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What To Do If You Have A Foot Sprain
Our feet undergo great amounts of stress on a daily basis, from walking down the sidewalk, ascending staircases, and making leaps and bounds at the nearest basketball court. Attached to our feet are ligaments that stretch and provide sturdy support for surrounding bones. Despite their hardiness, ligaments experience wear and tear, often when feet land with excess force or in uncomfortable positions. Identifying a foot sprain and following an appropriate treatment plan are essential to full recovery.
Signs Of A Foot Sprain
When you engage in strenuous activity that requires your body to constantly reposition itself, you place yourself at risk for a foot sprain, especially when your feet remain in one position. High-risk activities include basketball, football, soccer, and dance. A foot sprain ranges from minor, mild, to severe, depending on the degree of tear seen in surrounding ligaments. Proper diagnosis likely requires a medical examination and an x-ray. Seek medical assistance if the following occur:
Pain on any part of the foot after intense activity.
Pain and discomfort when walking, or attempting to place weight on the foot.
Bruising and swelling at the top, sides, bottom, or arch of the foot.
Steps To Take
While medical personnel should diagnose a foot sprain and prescribe advanced treatment (possibly including crutches or splints), taking a proactive approach to reducing symptoms and pain helps prevent increased injury and severe complications. Should you suspect a foot sprain, follow these steps:
Refrain from physical activity. – Eliminate further damage to your foot by quitting activities that require extensive movement. Rest and ensure your foot remains as still as possible.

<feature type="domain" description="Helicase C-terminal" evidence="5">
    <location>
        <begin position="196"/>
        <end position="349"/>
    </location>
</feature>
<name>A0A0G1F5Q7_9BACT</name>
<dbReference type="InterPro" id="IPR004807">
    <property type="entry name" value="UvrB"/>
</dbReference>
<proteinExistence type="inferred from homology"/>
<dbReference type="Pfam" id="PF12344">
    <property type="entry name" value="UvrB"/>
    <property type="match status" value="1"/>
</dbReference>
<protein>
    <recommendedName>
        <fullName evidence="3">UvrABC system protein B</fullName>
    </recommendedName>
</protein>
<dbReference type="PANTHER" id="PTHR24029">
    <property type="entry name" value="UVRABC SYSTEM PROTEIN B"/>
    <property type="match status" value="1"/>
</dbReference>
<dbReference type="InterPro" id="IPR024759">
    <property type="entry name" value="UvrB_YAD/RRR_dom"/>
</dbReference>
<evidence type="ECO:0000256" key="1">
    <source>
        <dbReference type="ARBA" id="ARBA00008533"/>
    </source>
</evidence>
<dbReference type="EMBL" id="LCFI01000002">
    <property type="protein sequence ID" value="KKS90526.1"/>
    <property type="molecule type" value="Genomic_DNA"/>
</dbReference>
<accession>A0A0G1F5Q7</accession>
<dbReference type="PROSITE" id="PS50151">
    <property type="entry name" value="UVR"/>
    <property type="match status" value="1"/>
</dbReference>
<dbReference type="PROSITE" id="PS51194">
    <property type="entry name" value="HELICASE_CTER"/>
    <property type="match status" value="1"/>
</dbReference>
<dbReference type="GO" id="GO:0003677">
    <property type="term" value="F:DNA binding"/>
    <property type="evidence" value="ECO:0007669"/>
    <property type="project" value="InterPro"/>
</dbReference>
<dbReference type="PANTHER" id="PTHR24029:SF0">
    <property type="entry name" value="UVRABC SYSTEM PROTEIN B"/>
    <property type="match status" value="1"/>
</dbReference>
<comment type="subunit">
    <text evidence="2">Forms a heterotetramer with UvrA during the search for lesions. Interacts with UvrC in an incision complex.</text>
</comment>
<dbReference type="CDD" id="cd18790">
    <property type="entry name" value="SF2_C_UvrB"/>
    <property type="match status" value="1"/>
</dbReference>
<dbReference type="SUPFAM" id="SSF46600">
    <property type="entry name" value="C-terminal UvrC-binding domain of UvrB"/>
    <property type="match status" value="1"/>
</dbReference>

Apply ice to your foot sprain. – Twice or three times a day, place ice on your foot sprain, but take care not to press the ice directly onto your skin. Apply ice to your foot sprain for no more than 20 minutes a session.
Elevate your foot. – Keeping your foot in a raised position cuts down swelling and allows your foot sprain to actively heal.
Monitor your pain levels. – As you recover from your foot sprain, steadily increase your degree of physical activity. Only return to activities like exercise and sports after receiving a doctor’s approval and quit any physical activity if you feel pain in the area of the foot sprain.
Wear sturdy footwear. – Avoid walking barefoot or resorting to flip-flops during and after recovery. Shoes that cover the feet and provide greater support reduce the likelihood of a foot sprain.
Numbness, tingling, and increased pain suggest potential complications along with a foot sprain. Should you experience these symptoms, do not hesitate to contact a doctor. Uptown Emergency Room actively treats symptoms of a foot sprain. If you are located within the Dallas area, call us at (214) 217-1818.